But once I got used to the fact that I was a writer, I saw new mountaintops ahead, an endless procession:

How will the book do?
How will it be reviewed?
Will anyone pay attention?
Will it win any awards?

Worrying about these publishing mountaintops turned out to be incredibly distracting. I engaged in all manner of unhealthy behaviors, from obsessively checking my Amazon rank to Googling myself. Worrying about my newly-found career proved paralyzing – I kept over-thinking my writing, wondering what must I do for my second book to be successful, to at least live up to the first one. And how long did I have to write it, and what if no one wants to publish it?

This stuff has absolutely nothing to do with the writing process. When I write, I live inside the world that is my novel, among the characters. The vividness of that world is the ultimate success. Once the world you make gets packaged into a book, other types of successes (awards, foreign translations, good reviews) follow. While they’re pleasant, they’re not up to me – I do my best to keep this in mind.

How do you write — what is your private modus operandi? What talismans, rituals, props do you use to assist you?

I have to leave my apartment. I have to be away from the Legos that need putting away, and the laundry that needs doing, and the bathtub that hasn’t been washed. Housework is my ultimate form of procrastination – it’s probably true for most people with flexible jobs, because housework doesn’t feel like procrastination but like something that “has to be done.” I’m terrible at housework, too, and every task takes me forever. So I still write in coffee houses. Being out in public keeps me upright and working. And I drink ridiculous amounts of coffee.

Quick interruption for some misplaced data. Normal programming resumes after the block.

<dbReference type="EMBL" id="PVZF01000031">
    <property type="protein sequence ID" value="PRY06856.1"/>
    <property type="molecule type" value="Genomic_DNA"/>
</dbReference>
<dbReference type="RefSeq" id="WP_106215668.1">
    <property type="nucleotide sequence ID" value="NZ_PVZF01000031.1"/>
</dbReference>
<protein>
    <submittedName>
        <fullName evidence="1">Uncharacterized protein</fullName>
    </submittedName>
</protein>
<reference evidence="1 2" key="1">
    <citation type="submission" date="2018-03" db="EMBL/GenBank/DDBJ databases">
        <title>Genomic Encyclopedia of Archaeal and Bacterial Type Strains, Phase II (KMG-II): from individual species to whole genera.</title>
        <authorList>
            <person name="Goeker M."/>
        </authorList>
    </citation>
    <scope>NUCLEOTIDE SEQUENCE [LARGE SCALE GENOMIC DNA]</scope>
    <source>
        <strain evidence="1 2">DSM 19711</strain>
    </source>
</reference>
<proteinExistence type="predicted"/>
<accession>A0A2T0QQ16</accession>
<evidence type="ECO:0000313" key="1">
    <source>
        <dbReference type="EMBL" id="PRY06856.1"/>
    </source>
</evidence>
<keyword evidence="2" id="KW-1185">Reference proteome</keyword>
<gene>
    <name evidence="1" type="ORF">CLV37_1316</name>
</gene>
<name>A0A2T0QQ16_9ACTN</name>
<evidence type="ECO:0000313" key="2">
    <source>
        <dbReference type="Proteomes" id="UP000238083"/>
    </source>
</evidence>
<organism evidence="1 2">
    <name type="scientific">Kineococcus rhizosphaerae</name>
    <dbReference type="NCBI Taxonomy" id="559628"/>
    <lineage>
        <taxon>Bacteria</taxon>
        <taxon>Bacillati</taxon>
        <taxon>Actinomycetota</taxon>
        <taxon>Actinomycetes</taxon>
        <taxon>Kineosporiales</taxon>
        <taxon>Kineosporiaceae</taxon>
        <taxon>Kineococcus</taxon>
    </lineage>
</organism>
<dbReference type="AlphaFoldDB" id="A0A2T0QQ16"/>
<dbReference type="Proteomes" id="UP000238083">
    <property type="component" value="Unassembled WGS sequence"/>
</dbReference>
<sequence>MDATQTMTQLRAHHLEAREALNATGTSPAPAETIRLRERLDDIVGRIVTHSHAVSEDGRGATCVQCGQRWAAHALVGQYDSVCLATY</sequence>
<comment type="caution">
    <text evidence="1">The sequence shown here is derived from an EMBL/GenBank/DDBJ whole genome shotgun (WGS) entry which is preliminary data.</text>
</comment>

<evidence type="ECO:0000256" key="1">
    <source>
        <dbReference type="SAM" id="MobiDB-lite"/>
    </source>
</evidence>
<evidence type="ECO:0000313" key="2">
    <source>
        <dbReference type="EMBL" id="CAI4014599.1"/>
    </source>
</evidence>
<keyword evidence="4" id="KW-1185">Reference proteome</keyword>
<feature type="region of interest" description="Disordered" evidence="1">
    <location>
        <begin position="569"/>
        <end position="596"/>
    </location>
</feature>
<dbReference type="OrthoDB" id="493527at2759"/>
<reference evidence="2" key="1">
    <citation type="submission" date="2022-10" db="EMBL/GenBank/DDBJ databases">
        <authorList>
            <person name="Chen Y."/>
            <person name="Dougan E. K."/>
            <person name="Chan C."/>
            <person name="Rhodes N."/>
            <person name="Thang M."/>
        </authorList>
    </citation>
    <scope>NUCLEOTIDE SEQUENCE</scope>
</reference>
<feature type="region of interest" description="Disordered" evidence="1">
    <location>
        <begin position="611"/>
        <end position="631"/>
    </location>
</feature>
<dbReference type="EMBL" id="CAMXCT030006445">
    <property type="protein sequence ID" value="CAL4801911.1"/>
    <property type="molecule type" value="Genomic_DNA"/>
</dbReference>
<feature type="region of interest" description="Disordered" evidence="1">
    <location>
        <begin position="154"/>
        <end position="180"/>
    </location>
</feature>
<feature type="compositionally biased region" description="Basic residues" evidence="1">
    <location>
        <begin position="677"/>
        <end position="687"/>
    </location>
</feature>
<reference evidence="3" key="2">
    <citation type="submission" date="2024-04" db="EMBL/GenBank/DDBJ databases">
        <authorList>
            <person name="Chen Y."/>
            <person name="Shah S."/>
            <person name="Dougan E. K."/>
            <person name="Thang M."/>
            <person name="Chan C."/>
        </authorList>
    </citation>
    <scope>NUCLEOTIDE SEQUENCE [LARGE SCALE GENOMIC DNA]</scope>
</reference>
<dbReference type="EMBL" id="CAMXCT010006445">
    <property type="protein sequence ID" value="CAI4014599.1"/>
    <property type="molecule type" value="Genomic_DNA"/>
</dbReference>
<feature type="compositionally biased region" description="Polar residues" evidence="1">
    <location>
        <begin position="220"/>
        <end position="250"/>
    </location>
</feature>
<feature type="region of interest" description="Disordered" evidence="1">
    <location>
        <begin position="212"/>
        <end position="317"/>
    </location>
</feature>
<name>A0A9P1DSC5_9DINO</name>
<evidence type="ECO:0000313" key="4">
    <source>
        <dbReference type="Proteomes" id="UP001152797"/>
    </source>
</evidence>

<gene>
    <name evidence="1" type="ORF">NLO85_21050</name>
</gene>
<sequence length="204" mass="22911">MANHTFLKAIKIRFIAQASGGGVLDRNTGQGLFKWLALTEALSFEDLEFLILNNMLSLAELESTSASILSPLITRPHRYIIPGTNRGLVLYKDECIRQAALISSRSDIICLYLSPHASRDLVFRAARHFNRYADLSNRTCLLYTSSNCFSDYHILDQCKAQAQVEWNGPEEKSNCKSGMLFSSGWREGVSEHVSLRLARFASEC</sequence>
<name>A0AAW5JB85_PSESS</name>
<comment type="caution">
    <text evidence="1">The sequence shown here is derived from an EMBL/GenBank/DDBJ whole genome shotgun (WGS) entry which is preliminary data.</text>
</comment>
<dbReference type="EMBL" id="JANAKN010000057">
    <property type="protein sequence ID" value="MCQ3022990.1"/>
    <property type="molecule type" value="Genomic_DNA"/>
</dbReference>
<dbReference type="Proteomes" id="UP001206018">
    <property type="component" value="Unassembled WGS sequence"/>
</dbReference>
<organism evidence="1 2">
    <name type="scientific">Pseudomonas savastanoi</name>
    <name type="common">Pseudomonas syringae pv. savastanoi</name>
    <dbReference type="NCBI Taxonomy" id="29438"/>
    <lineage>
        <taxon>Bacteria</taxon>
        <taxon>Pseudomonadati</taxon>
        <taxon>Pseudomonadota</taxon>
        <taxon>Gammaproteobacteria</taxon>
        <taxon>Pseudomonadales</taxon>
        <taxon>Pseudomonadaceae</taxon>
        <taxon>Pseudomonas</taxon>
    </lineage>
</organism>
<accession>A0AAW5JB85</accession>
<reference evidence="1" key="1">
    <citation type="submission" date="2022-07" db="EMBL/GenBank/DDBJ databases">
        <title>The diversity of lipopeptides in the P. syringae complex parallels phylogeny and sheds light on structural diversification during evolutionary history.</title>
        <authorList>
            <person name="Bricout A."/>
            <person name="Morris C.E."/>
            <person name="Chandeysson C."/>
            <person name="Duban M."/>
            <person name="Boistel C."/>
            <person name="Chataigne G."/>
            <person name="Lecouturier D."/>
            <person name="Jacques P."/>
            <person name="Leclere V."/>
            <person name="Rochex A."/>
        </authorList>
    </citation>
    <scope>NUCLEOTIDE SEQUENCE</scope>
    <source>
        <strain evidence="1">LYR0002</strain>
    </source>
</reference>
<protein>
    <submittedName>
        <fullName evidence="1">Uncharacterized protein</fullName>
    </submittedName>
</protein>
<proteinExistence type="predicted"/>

**all artwork from this post can be found on Anya’s website here.

Stay tuned for more “Words from our Finalists.”

2009 Sami Rohr Prize Fiction Finalists Announced!

Tuesday, January 27, 2009 | Permalink

Posted by Naomi Firestone-Teeter

The 2009 Sami Rohr Prize Fiction finalists have just been announced!

Congratulations to:

Elisa Albert for The Book of Dahlia (Free Press)

Sana Krasikov for One More Year (Spiegel & Grau)

Anne Landsman for The Rowing Lesson (Soho Press)

Dalia Sofer for The Septembers of Shiraz (Ecco)

Anya Ulinich for Petropolis (Viking Penguin)

Coming soon…words from our finalists…

Free Hors d’Oeuvres & Drinks + Anya Ulinich and Harry Bernstein

Friday, December 12, 2008 | Permalink

Posted by Naomi Firestone-Teeter

In the D.C. area? If so, don’t miss the opportunity to attend the awards reception honoring the winners of the Goldberg Prize for Emerging Fiction by Jewish Writers and Handelsman Prize for Jewish Nonfiction from the Foundation of Jewish Culture and Moment Magazine, Anya Ulinich (Petropolis) and Harry Bernstein (The Invisible Wall), respectively.

This free (and open to the public) reception will be held at:

Grand Hyatt
1000 H Street in Washington, D.C.
Room Independence I
Monday, December 22, 2008, beginning at 6:30 pm

More information is available here.

From the Fall 2008 issue of Jewish Book World. . . here’s reviewer Juli Berwald’s review of Harry Bernstein’s The Invisible Wall:

Reading The Invisible Wall is like having a grandfather spend several relaxed evenings entrancing you with the story of his childhood. This debut memoir, written by Harry Bernstein at the spry age of 93, is at once a deeply personal memoir, a historical document, and a love story. With wonderfully readable language, Bernstein brings to life the colorful characters who inhabited one street in a small English mill town just before and during World War I.

The title refers to an invisible, but no less tangible division between Jews who live on one side of the street and the non-Jews who live on the other. But if two people on opposite sides of a wall touch the wall, instead of acting as a separator, it is a connector.

And so it happens, that the people who live on either side of the separated street are in fact inextricably bound together. As the trials and devastation of world war make their way along the street, neighbors find profound connections they never knew they had. Bernstein takes the reader on a powerful journey through a book in which emphasis in the title shifts from Wall to Invisible.